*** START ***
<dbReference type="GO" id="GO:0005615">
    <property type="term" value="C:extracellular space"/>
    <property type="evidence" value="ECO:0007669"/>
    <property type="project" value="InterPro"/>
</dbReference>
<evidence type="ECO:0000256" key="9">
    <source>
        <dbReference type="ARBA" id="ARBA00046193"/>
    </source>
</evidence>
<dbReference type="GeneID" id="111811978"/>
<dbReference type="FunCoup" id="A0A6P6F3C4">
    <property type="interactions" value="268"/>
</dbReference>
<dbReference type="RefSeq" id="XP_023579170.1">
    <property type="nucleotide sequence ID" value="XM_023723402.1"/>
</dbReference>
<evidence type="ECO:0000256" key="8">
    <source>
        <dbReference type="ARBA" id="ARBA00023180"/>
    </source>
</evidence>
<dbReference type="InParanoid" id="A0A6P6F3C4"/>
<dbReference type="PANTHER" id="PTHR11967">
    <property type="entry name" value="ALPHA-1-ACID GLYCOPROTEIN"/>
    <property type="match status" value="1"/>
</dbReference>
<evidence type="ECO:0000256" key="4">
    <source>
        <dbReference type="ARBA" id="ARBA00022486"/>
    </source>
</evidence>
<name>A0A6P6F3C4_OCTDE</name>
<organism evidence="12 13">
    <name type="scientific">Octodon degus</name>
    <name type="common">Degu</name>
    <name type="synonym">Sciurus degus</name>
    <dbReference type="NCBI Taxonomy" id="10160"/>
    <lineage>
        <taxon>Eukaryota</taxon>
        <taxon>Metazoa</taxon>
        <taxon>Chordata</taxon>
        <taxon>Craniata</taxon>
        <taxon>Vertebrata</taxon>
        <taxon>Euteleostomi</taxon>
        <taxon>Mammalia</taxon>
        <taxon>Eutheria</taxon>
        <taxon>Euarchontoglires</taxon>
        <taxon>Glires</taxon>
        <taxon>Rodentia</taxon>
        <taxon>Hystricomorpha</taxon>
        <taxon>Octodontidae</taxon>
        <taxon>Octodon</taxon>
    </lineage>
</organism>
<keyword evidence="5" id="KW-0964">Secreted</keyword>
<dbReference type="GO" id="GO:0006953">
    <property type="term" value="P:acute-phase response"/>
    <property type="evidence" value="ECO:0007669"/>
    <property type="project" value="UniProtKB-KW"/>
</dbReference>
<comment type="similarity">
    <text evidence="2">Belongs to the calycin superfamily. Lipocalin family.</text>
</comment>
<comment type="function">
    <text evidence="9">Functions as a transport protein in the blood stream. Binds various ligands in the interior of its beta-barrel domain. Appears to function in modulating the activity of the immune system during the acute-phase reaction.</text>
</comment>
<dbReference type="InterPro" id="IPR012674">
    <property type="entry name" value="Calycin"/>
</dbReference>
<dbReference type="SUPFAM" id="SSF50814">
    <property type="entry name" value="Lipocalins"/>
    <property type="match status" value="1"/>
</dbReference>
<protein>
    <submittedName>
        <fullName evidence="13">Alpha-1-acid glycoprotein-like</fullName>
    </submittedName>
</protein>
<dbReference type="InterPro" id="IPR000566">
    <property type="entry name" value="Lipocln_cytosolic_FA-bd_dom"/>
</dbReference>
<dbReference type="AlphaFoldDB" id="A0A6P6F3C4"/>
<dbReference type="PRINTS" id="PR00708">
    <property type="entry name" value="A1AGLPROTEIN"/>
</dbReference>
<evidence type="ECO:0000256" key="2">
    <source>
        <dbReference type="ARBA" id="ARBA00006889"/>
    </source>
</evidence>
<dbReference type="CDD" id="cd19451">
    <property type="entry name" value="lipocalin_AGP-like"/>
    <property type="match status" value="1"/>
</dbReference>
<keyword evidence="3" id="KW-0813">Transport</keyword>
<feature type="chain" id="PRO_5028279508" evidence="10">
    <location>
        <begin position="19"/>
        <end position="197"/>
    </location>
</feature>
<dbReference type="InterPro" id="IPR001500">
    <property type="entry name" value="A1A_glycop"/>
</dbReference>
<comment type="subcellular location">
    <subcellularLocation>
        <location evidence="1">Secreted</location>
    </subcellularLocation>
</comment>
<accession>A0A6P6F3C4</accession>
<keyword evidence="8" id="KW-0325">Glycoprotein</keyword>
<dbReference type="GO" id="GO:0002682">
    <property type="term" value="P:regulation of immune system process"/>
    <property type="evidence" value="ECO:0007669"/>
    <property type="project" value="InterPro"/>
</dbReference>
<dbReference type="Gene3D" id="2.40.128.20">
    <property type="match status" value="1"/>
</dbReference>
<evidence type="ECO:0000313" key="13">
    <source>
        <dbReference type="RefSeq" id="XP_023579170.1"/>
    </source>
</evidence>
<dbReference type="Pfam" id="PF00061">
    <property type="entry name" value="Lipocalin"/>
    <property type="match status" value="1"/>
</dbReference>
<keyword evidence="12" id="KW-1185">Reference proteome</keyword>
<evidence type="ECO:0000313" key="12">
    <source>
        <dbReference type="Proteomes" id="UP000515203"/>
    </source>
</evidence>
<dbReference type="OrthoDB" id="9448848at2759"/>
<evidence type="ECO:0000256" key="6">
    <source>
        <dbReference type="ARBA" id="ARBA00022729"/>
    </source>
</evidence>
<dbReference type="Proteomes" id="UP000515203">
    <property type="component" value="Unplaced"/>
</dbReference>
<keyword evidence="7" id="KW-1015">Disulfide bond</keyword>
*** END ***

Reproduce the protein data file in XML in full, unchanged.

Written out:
<dbReference type="GO" id="GO:0005615">
    <property type="term" value="C:extracellular space"/>
    <property type="evidence" value="ECO:0007669"/>
    <property type="project" value="InterPro"/>
</dbReference>
<evidence type="ECO:0000256" key="9">
    <source>
        <dbReference type="ARBA" id="ARBA00046193"/>
    </source>
</evidence>
<dbReference type="GeneID" id="111811978"/>
<dbReference type="FunCoup" id="A0A6P6F3C4">
    <property type="interactions" value="268"/>
</dbReference>
<dbReference type="RefSeq" id="XP_023579170.1">
    <property type="nucleotide sequence ID" value="XM_023723402.1"/>
</dbReference>
<evidence type="ECO:0000256" key="8">
    <source>
        <dbReference type="ARBA" id="ARBA00023180"/>
    </source>
</evidence>
<dbReference type="InParanoid" id="A0A6P6F3C4"/>
<dbReference type="PANTHER" id="PTHR11967">
    <property type="entry name" value="ALPHA-1-ACID GLYCOPROTEIN"/>
    <property type="match status" value="1"/>
</dbReference>
<evidence type="ECO:0000256" key="4">
    <source>
        <dbReference type="ARBA" id="ARBA00022486"/>
    </source>
</evidence>
<name>A0A6P6F3C4_OCTDE</name>
<organism evidence="12 13">
    <name type="scientific">Octodon degus</name>
    <name type="common">Degu</name>
    <name type="synonym">Sciurus degus</name>
    <dbReference type="NCBI Taxonomy" id="10160"/>
    <lineage>
        <taxon>Eukaryota</taxon>
        <taxon>Metazoa</taxon>
        <taxon>Chordata</taxon>
        <taxon>Craniata</taxon>
        <taxon>Vertebrata</taxon>
        <taxon>Euteleostomi</taxon>
        <taxon>Mammalia</taxon>
        <taxon>Eutheria</taxon>
        <taxon>Euarchontoglires</taxon>
        <taxon>Glires</taxon>
        <taxon>Rodentia</taxon>
        <taxon>Hystricomorpha</taxon>
        <taxon>Octodontidae</taxon>
        <taxon>Octodon</taxon>
    </lineage>
</organism>
<keyword evidence="5" id="KW-0964">Secreted</keyword>
<dbReference type="GO" id="GO:0006953">
    <property type="term" value="P:acute-phase response"/>
    <property type="evidence" value="ECO:0007669"/>
    <property type="project" value="UniProtKB-KW"/>
</dbReference>
<comment type="similarity">
    <text evidence="2">Belongs to the calycin superfamily. Lipocalin family.</text>
</comment>
<comment type="function">
    <text evidence="9">Functions as a transport protein in the blood stream. Binds various ligands in the interior of its beta-barrel domain. Appears to function in modulating the activity of the immune system during the acute-phase reaction.</text>
</comment>
<dbReference type="InterPro" id="IPR012674">
    <property type="entry name" value="Calycin"/>
</dbReference>
<dbReference type="SUPFAM" id="SSF50814">
    <property type="entry name" value="Lipocalins"/>
    <property type="match status" value="1"/>
</dbReference>
<protein>
    <submittedName>
        <fullName evidence="13">Alpha-1-acid glycoprotein-like</fullName>
    </submittedName>
</protein>
<dbReference type="InterPro" id="IPR000566">
    <property type="entry name" value="Lipocln_cytosolic_FA-bd_dom"/>
</dbReference>
<dbReference type="AlphaFoldDB" id="A0A6P6F3C4"/>
<dbReference type="PRINTS" id="PR00708">
    <property type="entry name" value="A1AGLPROTEIN"/>
</dbReference>
<evidence type="ECO:0000256" key="2">
    <source>
        <dbReference type="ARBA" id="ARBA00006889"/>
    </source>
</evidence>
<dbReference type="CDD" id="cd19451">
    <property type="entry name" value="lipocalin_AGP-like"/>
    <property type="match status" value="1"/>
</dbReference>
<keyword evidence="3" id="KW-0813">Transport</keyword>
<feature type="chain" id="PRO_5028279508" evidence="10">
    <location>
        <begin position="19"/>
        <end position="197"/>
    </location>
</feature>
<dbReference type="InterPro" id="IPR001500">
    <property type="entry name" value="A1A_glycop"/>
</dbReference>
<comment type="subcellular location">
    <subcellularLocation>
        <location evidence="1">Secreted</location>
    </subcellularLocation>
</comment>
<accession>A0A6P6F3C4</accession>
<keyword evidence="8" id="KW-0325">Glycoprotein</keyword>
<dbReference type="GO" id="GO:0002682">
    <property type="term" value="P:regulation of immune system process"/>
    <property type="evidence" value="ECO:0007669"/>
    <property type="project" value="InterPro"/>
</dbReference>
<dbReference type="Gene3D" id="2.40.128.20">
    <property type="match status" value="1"/>
</dbReference>
<evidence type="ECO:0000313" key="13">
    <source>
        <dbReference type="RefSeq" id="XP_023579170.1"/>
    </source>
</evidence>
<dbReference type="Pfam" id="PF00061">
    <property type="entry name" value="Lipocalin"/>
    <property type="match status" value="1"/>
</dbReference>
<keyword evidence="12" id="KW-1185">Reference proteome</keyword>
<evidence type="ECO:0000313" key="12">
    <source>
        <dbReference type="Proteomes" id="UP000515203"/>
    </source>
</evidence>
<dbReference type="OrthoDB" id="9448848at2759"/>
<evidence type="ECO:0000256" key="6">
    <source>
        <dbReference type="ARBA" id="ARBA00022729"/>
    </source>
</evidence>
<dbReference type="Proteomes" id="UP000515203">
    <property type="component" value="Unplaced"/>
</dbReference>
<keyword evidence="7" id="KW-1015">Disulfide bond</keyword>